Licence to thrill (with hot pies and doughnuts)

Ben Milne with Fisher & Donaldson's 'Almost' 24 hr bakery machine.
Ben Milne with Fisher & Donaldson's 'Almost' 24 hr bakery machine.

When is a 24-hour vending machine not a 24-hour vending machine? Well, when it turns out it needs a late hours catering licence.

While lovers of late-night Fisher and Donaldson fudge doughnuts, hot pies and bridies are now delighted to have the machine in action again, they better keep an eye on the clock if they want to indulge after hours.

Last year Ben Milne, the fifth generation in the local family bakery business, cooked up the idea of a vending machine that could serve up its most popular products when the shops were closed.

It proved to be a winner from the moment it was set up, selling out like hot cakes on its second night as word got around, especially among the student community.

However, it was not only students who appreciated having their favourites on demand - local taxi drivers also made a beeline for the machine, glad to be able to get a drink and some hot food during their late night shifts.

Originally it was located in Church Street but then shortly afterwards moved to the MacArthur and Sons branch in South Street, which was where it sat happily doing its trade after the shop closed its doors at the end of the day.

However, when a neighbour started to have problems with noise coming from people using the machine during the night and the community council complained, Ben found himself wrapped up in red tape and bureaucracy.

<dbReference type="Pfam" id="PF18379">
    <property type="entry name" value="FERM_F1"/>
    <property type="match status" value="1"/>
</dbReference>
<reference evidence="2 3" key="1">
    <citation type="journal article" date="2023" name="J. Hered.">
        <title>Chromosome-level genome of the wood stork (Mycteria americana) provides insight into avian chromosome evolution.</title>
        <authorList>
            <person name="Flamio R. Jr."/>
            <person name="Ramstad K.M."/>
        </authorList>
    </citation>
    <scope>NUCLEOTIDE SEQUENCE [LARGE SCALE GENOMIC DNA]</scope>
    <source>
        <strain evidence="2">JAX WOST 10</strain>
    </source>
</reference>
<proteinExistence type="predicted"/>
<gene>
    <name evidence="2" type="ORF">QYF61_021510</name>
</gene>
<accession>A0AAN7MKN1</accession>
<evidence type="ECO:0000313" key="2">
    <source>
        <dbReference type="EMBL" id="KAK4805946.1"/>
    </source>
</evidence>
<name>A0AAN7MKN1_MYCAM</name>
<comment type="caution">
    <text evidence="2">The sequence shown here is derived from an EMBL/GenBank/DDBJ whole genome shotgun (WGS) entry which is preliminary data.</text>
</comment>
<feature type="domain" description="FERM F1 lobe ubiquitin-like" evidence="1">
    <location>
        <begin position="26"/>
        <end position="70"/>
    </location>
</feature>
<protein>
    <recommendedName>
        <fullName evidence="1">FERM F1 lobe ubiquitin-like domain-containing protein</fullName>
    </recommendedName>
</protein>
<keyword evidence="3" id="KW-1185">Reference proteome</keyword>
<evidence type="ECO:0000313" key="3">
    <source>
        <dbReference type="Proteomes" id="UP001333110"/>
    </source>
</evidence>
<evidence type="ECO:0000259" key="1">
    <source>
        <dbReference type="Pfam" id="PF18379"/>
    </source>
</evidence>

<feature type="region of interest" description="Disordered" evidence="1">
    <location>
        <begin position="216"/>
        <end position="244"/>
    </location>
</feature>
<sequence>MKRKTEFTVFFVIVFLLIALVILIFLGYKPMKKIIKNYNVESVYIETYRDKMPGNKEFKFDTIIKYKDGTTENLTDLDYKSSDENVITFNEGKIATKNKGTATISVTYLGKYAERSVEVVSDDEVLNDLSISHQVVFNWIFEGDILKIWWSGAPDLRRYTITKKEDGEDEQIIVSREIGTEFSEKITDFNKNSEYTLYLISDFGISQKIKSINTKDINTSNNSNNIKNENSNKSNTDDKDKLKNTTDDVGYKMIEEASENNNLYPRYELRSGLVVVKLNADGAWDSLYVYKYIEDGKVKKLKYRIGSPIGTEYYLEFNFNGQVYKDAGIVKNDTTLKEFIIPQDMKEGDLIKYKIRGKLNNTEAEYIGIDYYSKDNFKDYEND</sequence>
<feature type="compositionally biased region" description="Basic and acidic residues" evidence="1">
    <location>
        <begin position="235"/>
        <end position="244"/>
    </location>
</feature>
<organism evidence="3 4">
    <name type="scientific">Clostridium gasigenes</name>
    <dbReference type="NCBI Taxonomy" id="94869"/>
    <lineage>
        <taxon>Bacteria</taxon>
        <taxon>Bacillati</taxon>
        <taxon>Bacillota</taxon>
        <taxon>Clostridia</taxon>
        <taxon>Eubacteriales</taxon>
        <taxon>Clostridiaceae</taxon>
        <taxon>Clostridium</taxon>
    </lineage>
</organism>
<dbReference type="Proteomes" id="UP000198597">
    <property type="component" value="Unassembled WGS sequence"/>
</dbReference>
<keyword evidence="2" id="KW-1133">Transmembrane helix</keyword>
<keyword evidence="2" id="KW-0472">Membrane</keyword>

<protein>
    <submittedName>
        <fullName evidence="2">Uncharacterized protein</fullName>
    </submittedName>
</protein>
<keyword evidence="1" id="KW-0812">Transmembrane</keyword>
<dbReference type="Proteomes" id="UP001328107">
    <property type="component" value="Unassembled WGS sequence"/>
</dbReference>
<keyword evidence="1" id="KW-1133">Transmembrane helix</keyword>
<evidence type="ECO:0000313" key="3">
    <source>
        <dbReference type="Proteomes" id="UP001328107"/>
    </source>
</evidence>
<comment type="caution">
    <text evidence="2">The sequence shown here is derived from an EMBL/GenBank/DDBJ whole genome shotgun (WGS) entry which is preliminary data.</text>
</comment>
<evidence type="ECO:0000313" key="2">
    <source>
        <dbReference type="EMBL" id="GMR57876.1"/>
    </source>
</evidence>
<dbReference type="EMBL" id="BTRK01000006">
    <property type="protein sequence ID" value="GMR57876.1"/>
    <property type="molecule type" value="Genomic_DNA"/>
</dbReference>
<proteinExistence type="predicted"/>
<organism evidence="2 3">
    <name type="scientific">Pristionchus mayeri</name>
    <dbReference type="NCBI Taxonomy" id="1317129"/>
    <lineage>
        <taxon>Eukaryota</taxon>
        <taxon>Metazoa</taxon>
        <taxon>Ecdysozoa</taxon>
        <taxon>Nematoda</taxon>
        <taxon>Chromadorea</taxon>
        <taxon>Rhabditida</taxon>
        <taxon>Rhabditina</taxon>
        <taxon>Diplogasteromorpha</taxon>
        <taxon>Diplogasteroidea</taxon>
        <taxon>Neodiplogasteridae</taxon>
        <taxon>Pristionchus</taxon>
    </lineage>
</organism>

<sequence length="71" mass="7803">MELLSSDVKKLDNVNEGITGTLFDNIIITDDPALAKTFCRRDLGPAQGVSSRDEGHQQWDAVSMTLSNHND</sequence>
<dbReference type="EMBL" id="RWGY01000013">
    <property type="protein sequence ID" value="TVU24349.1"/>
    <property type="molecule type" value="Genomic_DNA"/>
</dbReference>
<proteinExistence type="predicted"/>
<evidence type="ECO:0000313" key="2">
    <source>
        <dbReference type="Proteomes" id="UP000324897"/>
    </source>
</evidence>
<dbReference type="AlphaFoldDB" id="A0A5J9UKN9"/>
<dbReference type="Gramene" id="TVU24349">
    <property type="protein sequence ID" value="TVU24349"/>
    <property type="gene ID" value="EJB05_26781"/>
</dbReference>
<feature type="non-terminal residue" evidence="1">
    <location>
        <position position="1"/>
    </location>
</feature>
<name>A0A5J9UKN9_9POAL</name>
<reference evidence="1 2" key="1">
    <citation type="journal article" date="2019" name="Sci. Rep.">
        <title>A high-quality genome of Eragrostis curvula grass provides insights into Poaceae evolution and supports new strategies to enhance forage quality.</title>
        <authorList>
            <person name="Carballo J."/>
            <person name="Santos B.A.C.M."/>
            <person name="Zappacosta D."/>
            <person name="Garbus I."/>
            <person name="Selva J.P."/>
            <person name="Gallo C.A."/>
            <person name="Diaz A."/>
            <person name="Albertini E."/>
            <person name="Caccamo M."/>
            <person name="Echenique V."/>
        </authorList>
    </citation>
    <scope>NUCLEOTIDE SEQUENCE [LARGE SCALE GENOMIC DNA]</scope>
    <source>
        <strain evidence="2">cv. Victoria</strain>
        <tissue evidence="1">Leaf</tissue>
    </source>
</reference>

Discovering that the machine needed a later hours catering licence, he duly filled out the paperwork for the application, which also had to be approved by police before the council gave its seal of approval, although with new restricted opening hours.

While happy to have the machine up and running again, Ben was bemused that it needed to be licenced as a catering operation.

And he has retained his sense of humour - adding a new “Almost 24 hours...”.

“Fortunately the machine can be programmed to shut itself down,” he added.

It was even discussed at this week’s meeting of St Andrews Community Council, which welcomed news that the machine was now properly licensed with restricted operating hours, closing at 2.30am at weekends. Members did question how the notice applying for a licence had been advertised, but were reassured that the paperwork had been properly displayed at the machine.